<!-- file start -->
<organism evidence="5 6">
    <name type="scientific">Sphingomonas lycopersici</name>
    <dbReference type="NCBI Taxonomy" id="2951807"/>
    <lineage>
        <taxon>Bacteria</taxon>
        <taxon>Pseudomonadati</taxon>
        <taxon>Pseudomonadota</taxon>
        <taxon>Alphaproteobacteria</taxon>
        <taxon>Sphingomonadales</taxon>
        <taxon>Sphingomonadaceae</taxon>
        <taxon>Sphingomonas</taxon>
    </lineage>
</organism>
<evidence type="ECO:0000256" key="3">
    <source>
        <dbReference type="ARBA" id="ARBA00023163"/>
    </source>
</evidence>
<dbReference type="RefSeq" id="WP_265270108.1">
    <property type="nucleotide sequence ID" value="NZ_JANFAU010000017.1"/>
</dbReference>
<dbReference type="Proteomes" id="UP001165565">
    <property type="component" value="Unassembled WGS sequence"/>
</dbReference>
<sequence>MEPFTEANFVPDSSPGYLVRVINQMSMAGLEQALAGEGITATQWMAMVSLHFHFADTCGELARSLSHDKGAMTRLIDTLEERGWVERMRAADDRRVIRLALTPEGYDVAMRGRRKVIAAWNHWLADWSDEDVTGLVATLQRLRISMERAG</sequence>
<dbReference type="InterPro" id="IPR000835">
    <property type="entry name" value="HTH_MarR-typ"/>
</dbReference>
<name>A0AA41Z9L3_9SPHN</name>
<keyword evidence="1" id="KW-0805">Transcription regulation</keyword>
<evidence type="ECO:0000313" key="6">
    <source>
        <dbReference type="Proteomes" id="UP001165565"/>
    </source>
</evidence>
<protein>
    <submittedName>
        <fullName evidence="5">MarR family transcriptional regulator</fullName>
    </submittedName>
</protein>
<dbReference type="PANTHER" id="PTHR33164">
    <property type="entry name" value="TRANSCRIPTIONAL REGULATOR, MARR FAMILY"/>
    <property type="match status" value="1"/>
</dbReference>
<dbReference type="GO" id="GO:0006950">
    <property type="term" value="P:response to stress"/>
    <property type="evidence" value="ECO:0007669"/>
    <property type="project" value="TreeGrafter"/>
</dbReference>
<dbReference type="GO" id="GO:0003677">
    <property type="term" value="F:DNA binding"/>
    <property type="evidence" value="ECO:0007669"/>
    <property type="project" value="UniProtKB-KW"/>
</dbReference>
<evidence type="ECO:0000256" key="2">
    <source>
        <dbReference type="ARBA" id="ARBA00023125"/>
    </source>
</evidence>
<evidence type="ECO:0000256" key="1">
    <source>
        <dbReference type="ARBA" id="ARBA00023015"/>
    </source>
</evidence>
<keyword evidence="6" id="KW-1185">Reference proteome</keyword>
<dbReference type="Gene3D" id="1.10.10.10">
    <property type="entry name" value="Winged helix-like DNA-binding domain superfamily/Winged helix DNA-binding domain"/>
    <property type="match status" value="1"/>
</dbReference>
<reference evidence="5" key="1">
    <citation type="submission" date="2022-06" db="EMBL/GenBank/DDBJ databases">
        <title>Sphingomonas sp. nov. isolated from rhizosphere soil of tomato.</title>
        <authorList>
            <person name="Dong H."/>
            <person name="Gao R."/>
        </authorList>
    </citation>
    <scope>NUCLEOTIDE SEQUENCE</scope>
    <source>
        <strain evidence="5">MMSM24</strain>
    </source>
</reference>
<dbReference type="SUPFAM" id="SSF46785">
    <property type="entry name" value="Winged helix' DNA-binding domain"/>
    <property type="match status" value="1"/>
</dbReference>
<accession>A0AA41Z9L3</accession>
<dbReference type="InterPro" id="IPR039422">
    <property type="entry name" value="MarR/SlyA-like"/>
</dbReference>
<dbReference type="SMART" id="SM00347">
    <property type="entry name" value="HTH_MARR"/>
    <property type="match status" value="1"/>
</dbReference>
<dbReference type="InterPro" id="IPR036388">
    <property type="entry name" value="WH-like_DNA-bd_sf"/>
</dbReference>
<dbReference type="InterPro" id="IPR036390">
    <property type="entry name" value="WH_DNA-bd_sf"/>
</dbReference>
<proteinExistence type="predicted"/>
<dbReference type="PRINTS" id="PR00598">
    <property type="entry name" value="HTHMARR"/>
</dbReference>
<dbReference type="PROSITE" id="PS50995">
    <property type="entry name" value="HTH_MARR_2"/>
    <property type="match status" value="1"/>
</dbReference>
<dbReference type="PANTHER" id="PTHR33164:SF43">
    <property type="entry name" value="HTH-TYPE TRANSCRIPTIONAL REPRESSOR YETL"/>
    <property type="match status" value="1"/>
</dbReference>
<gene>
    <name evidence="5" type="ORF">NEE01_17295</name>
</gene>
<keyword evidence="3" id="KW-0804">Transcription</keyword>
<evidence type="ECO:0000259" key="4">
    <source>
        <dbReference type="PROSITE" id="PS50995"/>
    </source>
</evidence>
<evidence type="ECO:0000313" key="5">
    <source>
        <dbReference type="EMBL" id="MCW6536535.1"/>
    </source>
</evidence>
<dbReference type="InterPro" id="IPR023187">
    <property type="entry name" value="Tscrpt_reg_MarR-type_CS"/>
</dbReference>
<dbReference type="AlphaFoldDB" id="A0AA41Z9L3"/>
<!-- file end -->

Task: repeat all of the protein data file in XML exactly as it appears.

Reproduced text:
<organism evidence="5 6">
    <name type="scientific">Sphingomonas lycopersici</name>
    <dbReference type="NCBI Taxonomy" id="2951807"/>
    <lineage>
        <taxon>Bacteria</taxon>
        <taxon>Pseudomonadati</taxon>
        <taxon>Pseudomonadota</taxon>
        <taxon>Alphaproteobacteria</taxon>
        <taxon>Sphingomonadales</taxon>
        <taxon>Sphingomonadaceae</taxon>
        <taxon>Sphingomonas</taxon>
    </lineage>
</organism>
<evidence type="ECO:0000256" key="3">
    <source>
        <dbReference type="ARBA" id="ARBA00023163"/>
    </source>
</evidence>
<dbReference type="RefSeq" id="WP_265270108.1">
    <property type="nucleotide sequence ID" value="NZ_JANFAU010000017.1"/>
</dbReference>
<dbReference type="Proteomes" id="UP001165565">
    <property type="component" value="Unassembled WGS sequence"/>
</dbReference>
<sequence>MEPFTEANFVPDSSPGYLVRVINQMSMAGLEQALAGEGITATQWMAMVSLHFHFADTCGELARSLSHDKGAMTRLIDTLEERGWVERMRAADDRRVIRLALTPEGYDVAMRGRRKVIAAWNHWLADWSDEDVTGLVATLQRLRISMERAG</sequence>
<dbReference type="InterPro" id="IPR000835">
    <property type="entry name" value="HTH_MarR-typ"/>
</dbReference>
<name>A0AA41Z9L3_9SPHN</name>
<keyword evidence="1" id="KW-0805">Transcription regulation</keyword>
<evidence type="ECO:0000313" key="6">
    <source>
        <dbReference type="Proteomes" id="UP001165565"/>
    </source>
</evidence>
<protein>
    <submittedName>
        <fullName evidence="5">MarR family transcriptional regulator</fullName>
    </submittedName>
</protein>
<dbReference type="PANTHER" id="PTHR33164">
    <property type="entry name" value="TRANSCRIPTIONAL REGULATOR, MARR FAMILY"/>
    <property type="match status" value="1"/>
</dbReference>
<dbReference type="GO" id="GO:0006950">
    <property type="term" value="P:response to stress"/>
    <property type="evidence" value="ECO:0007669"/>
    <property type="project" value="TreeGrafter"/>
</dbReference>
<dbReference type="GO" id="GO:0003677">
    <property type="term" value="F:DNA binding"/>
    <property type="evidence" value="ECO:0007669"/>
    <property type="project" value="UniProtKB-KW"/>
</dbReference>
<evidence type="ECO:0000256" key="2">
    <source>
        <dbReference type="ARBA" id="ARBA00023125"/>
    </source>
</evidence>
<evidence type="ECO:0000256" key="1">
    <source>
        <dbReference type="ARBA" id="ARBA00023015"/>
    </source>
</evidence>
<keyword evidence="6" id="KW-1185">Reference proteome</keyword>
<dbReference type="Gene3D" id="1.10.10.10">
    <property type="entry name" value="Winged helix-like DNA-binding domain superfamily/Winged helix DNA-binding domain"/>
    <property type="match status" value="1"/>
</dbReference>
<reference evidence="5" key="1">
    <citation type="submission" date="2022-06" db="EMBL/GenBank/DDBJ databases">
        <title>Sphingomonas sp. nov. isolated from rhizosphere soil of tomato.</title>
        <authorList>
            <person name="Dong H."/>
            <person name="Gao R."/>
        </authorList>
    </citation>
    <scope>NUCLEOTIDE SEQUENCE</scope>
    <source>
        <strain evidence="5">MMSM24</strain>
    </source>
</reference>
<dbReference type="SUPFAM" id="SSF46785">
    <property type="entry name" value="Winged helix' DNA-binding domain"/>
    <property type="match status" value="1"/>
</dbReference>
<accession>A0AA41Z9L3</accession>
<dbReference type="InterPro" id="IPR039422">
    <property type="entry name" value="MarR/SlyA-like"/>
</dbReference>
<dbReference type="SMART" id="SM00347">
    <property type="entry name" value="HTH_MARR"/>
    <property type="match status" value="1"/>
</dbReference>
<dbReference type="InterPro" id="IPR036388">
    <property type="entry name" value="WH-like_DNA-bd_sf"/>
</dbReference>
<dbReference type="InterPro" id="IPR036390">
    <property type="entry name" value="WH_DNA-bd_sf"/>
</dbReference>
<proteinExistence type="predicted"/>
<dbReference type="PRINTS" id="PR00598">
    <property type="entry name" value="HTHMARR"/>
</dbReference>
<dbReference type="PROSITE" id="PS50995">
    <property type="entry name" value="HTH_MARR_2"/>
    <property type="match status" value="1"/>
</dbReference>
<dbReference type="PANTHER" id="PTHR33164:SF43">
    <property type="entry name" value="HTH-TYPE TRANSCRIPTIONAL REPRESSOR YETL"/>
    <property type="match status" value="1"/>
</dbReference>
<gene>
    <name evidence="5" type="ORF">NEE01_17295</name>
</gene>
<keyword evidence="3" id="KW-0804">Transcription</keyword>
<evidence type="ECO:0000259" key="4">
    <source>
        <dbReference type="PROSITE" id="PS50995"/>
    </source>
</evidence>
<evidence type="ECO:0000313" key="5">
    <source>
        <dbReference type="EMBL" id="MCW6536535.1"/>
    </source>
</evidence>
<dbReference type="InterPro" id="IPR023187">
    <property type="entry name" value="Tscrpt_reg_MarR-type_CS"/>
</dbReference>
<dbReference type="AlphaFoldDB" id="A0AA41Z9L3"/>